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The Big Question: Why do we get into debt?

Updated Friday, 14th January 2005

The question of debt is never far from the news. The Big Question asks 'Why do people, companies and countries get into debt in the first place?' 

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We often hear that the level of personal debt - that is, the amount of money that we as individuals owe to banks and credit card companies - is at record levels, especially in the rich industrialised countries. But developing countries also have a problem. Many developing governments are indebted to the rich world and are paying back debts that they can't afford.

Neither a borrower nor a lender be? Eric Porter as Polonius, an early form of a debt counsellor from Hamlet Copyrighted  image Icon Copyright: BBC Eric Porter as Polonius - 'Neither a borrower nor a lender be...'

 

 

 

Sue Brandford

 

 

 

 

First, what is debt?
"Debt is an amount of money, or other property, that's owed by one person - usually a bank in our present society - or an organisation, a credit company or even a country, and it is borrowed by another person and then owed to the former owner", explains Susan George, from ATTAC, an international organisation that works with developing countries on debt and other issues.

Susan George "Debt comes into being through a process which we all know as credit, and it really is the creation of money, because you are going to use what you have borrowed to do something productive with it", says Susan. "That's the only way you'll be able to pay it back", she says.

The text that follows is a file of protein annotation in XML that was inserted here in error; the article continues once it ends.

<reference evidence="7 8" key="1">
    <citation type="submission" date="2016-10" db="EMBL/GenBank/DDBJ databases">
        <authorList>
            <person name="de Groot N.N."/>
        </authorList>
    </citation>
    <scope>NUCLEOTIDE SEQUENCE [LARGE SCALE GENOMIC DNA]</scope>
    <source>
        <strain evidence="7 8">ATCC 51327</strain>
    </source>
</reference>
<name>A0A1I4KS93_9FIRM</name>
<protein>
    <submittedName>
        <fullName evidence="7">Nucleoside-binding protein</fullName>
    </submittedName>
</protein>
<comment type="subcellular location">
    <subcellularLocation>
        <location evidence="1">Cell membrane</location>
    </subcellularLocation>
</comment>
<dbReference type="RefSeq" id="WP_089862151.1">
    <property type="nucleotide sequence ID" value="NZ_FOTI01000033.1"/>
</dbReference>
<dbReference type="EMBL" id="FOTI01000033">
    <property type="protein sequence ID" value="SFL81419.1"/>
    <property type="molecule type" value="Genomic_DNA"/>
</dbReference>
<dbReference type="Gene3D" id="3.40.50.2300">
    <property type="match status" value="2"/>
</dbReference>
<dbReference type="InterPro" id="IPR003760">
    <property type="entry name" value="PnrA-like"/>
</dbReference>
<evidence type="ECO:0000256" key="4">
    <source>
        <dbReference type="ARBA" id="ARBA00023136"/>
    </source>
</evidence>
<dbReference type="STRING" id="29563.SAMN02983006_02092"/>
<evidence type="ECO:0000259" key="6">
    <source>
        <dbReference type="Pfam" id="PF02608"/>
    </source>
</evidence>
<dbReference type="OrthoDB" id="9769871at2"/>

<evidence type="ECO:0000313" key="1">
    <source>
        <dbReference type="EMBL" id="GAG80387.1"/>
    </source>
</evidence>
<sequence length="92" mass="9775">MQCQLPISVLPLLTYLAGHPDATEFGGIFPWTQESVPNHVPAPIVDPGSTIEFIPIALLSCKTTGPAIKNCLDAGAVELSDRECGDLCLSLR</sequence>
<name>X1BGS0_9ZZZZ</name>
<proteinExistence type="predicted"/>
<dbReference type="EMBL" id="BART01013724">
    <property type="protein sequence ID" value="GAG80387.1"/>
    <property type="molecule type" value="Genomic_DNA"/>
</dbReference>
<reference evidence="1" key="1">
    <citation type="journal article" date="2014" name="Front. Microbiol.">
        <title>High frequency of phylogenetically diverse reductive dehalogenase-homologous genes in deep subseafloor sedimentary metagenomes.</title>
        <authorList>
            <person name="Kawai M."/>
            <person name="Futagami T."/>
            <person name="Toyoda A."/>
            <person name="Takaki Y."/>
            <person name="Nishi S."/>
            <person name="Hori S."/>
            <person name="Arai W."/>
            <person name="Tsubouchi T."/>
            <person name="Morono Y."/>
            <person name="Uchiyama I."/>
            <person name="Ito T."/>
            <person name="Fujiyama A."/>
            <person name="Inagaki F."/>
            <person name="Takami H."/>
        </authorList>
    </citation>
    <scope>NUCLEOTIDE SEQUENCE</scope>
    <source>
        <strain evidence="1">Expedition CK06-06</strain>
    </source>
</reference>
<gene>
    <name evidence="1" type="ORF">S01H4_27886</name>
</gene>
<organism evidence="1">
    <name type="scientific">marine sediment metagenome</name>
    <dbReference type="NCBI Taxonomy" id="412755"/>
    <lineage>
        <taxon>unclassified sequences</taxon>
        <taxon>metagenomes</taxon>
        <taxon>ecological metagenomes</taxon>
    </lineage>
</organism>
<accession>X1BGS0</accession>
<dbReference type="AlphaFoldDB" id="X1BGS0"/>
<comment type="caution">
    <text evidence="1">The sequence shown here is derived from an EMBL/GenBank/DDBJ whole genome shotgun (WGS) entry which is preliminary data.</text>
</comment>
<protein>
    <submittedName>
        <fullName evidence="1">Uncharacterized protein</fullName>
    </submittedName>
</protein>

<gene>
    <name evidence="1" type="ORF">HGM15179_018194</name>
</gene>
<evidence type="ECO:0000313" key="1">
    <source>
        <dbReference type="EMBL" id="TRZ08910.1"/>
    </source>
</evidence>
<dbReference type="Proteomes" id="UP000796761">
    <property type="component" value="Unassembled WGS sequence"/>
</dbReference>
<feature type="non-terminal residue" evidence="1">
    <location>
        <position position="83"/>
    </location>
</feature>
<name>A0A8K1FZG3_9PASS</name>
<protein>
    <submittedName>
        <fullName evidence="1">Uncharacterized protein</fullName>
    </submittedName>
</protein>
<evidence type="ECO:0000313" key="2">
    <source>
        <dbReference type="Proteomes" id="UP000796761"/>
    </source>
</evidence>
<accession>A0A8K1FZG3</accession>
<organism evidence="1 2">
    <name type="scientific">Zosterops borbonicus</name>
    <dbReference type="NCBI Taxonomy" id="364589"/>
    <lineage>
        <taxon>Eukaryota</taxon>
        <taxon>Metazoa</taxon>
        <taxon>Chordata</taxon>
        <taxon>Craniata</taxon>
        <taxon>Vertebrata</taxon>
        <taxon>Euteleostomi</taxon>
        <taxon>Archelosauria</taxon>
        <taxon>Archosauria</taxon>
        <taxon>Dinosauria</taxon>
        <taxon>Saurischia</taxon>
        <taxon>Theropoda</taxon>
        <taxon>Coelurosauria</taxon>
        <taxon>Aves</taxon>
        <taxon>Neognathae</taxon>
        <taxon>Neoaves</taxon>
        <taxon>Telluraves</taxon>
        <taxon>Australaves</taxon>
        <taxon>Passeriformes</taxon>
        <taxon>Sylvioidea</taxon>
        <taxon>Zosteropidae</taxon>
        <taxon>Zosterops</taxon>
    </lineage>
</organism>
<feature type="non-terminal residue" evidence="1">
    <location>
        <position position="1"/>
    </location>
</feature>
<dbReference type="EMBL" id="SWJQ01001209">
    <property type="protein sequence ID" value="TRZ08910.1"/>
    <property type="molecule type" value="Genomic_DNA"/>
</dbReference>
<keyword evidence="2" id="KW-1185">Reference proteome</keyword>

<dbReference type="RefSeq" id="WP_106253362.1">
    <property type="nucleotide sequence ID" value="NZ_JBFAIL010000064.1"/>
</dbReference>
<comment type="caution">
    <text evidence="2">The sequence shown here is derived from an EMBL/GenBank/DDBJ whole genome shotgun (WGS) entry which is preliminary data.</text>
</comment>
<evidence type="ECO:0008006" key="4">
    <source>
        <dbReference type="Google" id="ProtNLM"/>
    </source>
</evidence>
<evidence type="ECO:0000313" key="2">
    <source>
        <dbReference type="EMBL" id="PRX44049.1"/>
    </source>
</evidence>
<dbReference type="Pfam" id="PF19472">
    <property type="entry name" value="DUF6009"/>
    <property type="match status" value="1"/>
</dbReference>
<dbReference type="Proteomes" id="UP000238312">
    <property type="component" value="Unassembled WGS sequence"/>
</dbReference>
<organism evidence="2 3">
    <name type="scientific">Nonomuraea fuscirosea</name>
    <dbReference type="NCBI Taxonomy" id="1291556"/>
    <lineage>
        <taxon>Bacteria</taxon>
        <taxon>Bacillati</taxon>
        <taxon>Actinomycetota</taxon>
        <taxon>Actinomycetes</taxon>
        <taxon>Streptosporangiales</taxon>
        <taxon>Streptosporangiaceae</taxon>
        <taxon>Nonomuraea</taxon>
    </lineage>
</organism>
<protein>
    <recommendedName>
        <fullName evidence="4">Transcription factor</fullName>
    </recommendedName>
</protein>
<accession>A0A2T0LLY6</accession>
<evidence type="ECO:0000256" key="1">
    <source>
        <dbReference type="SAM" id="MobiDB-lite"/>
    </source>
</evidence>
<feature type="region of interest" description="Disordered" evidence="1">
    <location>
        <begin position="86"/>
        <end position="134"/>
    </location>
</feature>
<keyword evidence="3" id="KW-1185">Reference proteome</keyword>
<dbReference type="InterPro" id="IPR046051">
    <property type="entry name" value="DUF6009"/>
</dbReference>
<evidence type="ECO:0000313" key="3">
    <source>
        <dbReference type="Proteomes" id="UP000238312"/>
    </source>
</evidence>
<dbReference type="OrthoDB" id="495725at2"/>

And how long has credit been around?
"I think it probably goes back as long as people have traded, and it has always been a question of confidence. You would give credit to those with whom you were going to trade regularly", finishes Susan George, for whom debt is a valuable invention.

So, how can debt be a good thing?
Modern money lending started in the city of London three hundreds years ago. Credit from banks in London made the industrial revolution possible, and still today credit helps innovative and enterprising people to turn their dreams into reality.

David Wallwark, for instance, borrowed money he didn't have to create a soft drinks company, Feel Good Drinks.

"Me and a couple of colleagues used to work for a big soft drinks company, and we decided we'd like to get out of there and create a business of our own", tells David. "We put every penny of our own money in the business, but we needed more money to make it work, so we went and found some investors, we went and found some people who would lend us money."

Even though some other colleagues called them crazy, David Wallwark and his partners spent six months without paying themselves anything and putting all their own money into the business.

Eight months later, the company was created and they now sell their drinks to 7,000 retailers. So, in his case, debt was a good thing. He had a plan, he knew how much money he would need and, most important, how to pay it back. Debt was part of his strategy for creating a highly valuable asset.

What are the problems, then?
The problem is when you borrow money but don't use it productively. Rule number one is that you should invest it, not simply spend it. Britain has one of the highest levels of personal debt in the world: almost two trillion dollars, which means that every British adult has a personal debt of more than US$ 30,000. Altogether, this debt is worth more than everything the British economy produces in an entire year.